Racial & Ethnic Data Added to 2022 Parochial Report

More changes are coming for 2022

By Kirk Petersen

Parish priests throughout the church are working toward a March 1 deadline to submit the annual parochial report of membership, attendance, and finances for 2021 — a task that has grown considerably more complicated because of the pandemic. Meanwhile, Executive Council on January 27 approved an outline of a form for the 2022 report, adding some questions and refining others.

For the first time, the form will ask for ethnic and racial data about the congregation. The council approved the addition after an extended debate that may foreshadow the sensitivity of the query.

The Rev. Chris Rankin-Williams, a California rector who chairs the House of Deputies Committee on the State of the Church, told the council the data would be helpful in various ways. For example, it could enable congregations or dioceses to seek grants for Hispanic participation, and to benchmark themselves against the surrounding local community.

“My first thought is, this is long overdue,” said council member Russ Randle, Diocese of Virginia, at an earlier committee hearing. But “I’m nervous about having the rector and senior warden guessing about people’s ethnicity.”  He urged the church staff to support congregations in helping members self-identify, such as through an online survey, which could be anonymous.

The Rev. Chris Rankin-Williams addressed Executive Council via Zoom

“We’re not asking churches to call parishioners and say, what are you,” Rankin-Williams said. He said different congregations will collect and estimate the information differently, acknowledging that some parts of the parochial report are necessarily imprecise.

Nobody raised any objection to the idea of collecting racial and ethnic data. The disagreement was whether churches should be asked to provide raw numbers of members in each category, or express the data in percentages.

“There’s a completely human propensity to either over- or under-represent when guessing at percentages, depending on the race or ethnicity of the person doing the guessing,” Graves said.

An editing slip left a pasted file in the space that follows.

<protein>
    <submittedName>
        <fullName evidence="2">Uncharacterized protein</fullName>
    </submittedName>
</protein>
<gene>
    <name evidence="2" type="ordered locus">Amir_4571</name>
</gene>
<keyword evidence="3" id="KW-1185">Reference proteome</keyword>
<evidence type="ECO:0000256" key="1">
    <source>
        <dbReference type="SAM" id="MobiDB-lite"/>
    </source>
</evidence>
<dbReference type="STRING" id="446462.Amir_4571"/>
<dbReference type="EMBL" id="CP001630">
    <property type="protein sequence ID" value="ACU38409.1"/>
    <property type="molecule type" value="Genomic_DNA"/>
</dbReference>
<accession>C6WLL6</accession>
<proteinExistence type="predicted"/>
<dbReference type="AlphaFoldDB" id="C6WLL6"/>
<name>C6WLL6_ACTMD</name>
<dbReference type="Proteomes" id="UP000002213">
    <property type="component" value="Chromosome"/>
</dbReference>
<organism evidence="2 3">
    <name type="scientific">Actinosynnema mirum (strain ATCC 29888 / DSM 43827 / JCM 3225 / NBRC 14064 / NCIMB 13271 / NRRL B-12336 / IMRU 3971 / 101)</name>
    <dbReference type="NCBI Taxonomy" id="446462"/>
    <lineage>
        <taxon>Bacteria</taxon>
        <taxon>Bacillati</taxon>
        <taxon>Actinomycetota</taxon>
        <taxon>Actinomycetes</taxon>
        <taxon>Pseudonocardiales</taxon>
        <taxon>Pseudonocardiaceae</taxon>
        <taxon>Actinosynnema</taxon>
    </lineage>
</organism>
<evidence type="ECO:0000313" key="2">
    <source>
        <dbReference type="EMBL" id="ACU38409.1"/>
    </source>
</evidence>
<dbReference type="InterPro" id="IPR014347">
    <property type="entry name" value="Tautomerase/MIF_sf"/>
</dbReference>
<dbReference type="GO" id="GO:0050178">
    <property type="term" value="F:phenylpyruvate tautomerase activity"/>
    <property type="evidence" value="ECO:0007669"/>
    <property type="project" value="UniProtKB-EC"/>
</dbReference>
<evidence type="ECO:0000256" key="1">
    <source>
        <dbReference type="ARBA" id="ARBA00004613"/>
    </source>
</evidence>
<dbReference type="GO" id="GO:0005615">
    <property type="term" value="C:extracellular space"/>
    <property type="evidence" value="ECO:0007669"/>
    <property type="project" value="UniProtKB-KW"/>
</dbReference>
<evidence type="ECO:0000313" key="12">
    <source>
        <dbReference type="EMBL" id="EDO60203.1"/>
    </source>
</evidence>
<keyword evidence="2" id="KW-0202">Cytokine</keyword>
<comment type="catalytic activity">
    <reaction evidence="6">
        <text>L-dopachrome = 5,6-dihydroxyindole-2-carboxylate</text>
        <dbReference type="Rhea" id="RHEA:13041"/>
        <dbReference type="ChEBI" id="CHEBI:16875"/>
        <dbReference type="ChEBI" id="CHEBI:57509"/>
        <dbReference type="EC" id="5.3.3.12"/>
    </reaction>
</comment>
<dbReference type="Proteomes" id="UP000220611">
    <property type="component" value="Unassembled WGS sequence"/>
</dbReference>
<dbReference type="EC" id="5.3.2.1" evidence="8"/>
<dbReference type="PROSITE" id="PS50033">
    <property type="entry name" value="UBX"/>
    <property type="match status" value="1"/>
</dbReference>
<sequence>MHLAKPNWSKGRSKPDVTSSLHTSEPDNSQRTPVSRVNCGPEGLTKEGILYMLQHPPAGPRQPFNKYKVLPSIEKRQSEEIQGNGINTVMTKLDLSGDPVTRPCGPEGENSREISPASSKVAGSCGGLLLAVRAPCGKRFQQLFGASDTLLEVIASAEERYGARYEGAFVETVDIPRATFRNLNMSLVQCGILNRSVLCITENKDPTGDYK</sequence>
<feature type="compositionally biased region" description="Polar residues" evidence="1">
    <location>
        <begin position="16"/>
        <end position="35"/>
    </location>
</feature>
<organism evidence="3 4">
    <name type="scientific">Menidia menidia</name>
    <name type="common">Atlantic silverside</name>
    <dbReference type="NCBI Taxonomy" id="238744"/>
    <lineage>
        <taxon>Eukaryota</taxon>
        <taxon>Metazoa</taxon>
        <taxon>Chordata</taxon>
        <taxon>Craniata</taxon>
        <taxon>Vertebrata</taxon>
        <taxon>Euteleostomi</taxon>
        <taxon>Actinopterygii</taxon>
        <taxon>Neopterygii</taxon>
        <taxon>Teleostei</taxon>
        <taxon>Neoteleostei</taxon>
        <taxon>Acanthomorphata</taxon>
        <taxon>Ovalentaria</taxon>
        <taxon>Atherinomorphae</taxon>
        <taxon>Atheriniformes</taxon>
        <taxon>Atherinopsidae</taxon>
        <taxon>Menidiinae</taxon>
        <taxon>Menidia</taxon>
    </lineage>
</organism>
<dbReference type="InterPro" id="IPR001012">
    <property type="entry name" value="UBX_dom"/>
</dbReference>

“I assure the committee that there is no comfortable way to ask about race,” said Diane Pollard of the Diocese of New York. “So then the question becomes, what is the more accurate way to ask,” she said, advocating for raw numbers.

“If the intention is to not have the church volunteer calling everyone, then the percentage is an easier entryway into that data,” said council member Sarah Stonesifer Boylan, Diocese of Washington.

The council chose the via media, and voted to ask for both percentage and raw numbers.

Regarding the more familiar aspects of the parochial report, there was discussion about “communicants in good standing,” a term that is referenced more than 30 times in the canons, and is used in some dioceses to establish things like minimum salaries for priests. The canons say communicants are in good standing if they have received communion at least three times in the past year and “have been faithful in corporate worship, unless for good cause prevented.” The pandemic certainly qualifies as “good cause,” but that doesn’t solve the issue of how to measure communicants in good standing.

Rankin-Williams said the committee added average weekly attendance as a metric, recognizing that “the church cannot rely on Sunday morning as its ‘thing’ anymore.” The form also will ask for the traditional average Sunday attendance (ASA) for purposes of historical comparison. Both measures include only in-person worship.

The committee specifically declined to define a standard method for measuring online worship, because of vast differences among churches in terms of platforms, definitions, and units of measure. The form will continue to ask churches to report in-person and online participation separately, adding “hybrid” as a third category. “Standards may develop, but we’re not there yet,” Rankins-Williams said.

For 2020, the form attempted to compare apples to apples by asking for attendance just for the months of January and February, recognizing that everyone’s ASA tanked in March. Even so, the 2020 report showed a decline of 11.7 percent when the report was released in October, compared to a 2.5 percent drop the prior year. January and February typically are low-attendance times of year, and the 2020 averages did not include Easter or Christmas.

“I think the Episcopal Church has had a bit of an obsession with average Sunday attendance [ASA] as kind of the marker of vitality,” he said. “We’re really trying to come up with a much broader vision of congregational vitality and sustainability.”

But ASA is another metric some dioceses use to establish clergy compensation, and while it may not measure vitality, historically it has been a handy way to measure the size of a church.

Those days are gone. Council member Anne Kitch from the Diocese of Newark, where some churches have not worshipped in person since the pandemic began. “I heard from a really, really fine priest and colleague last week that in doing their parochial report, they ended up with an ASA for 2021 of seven,” she said.

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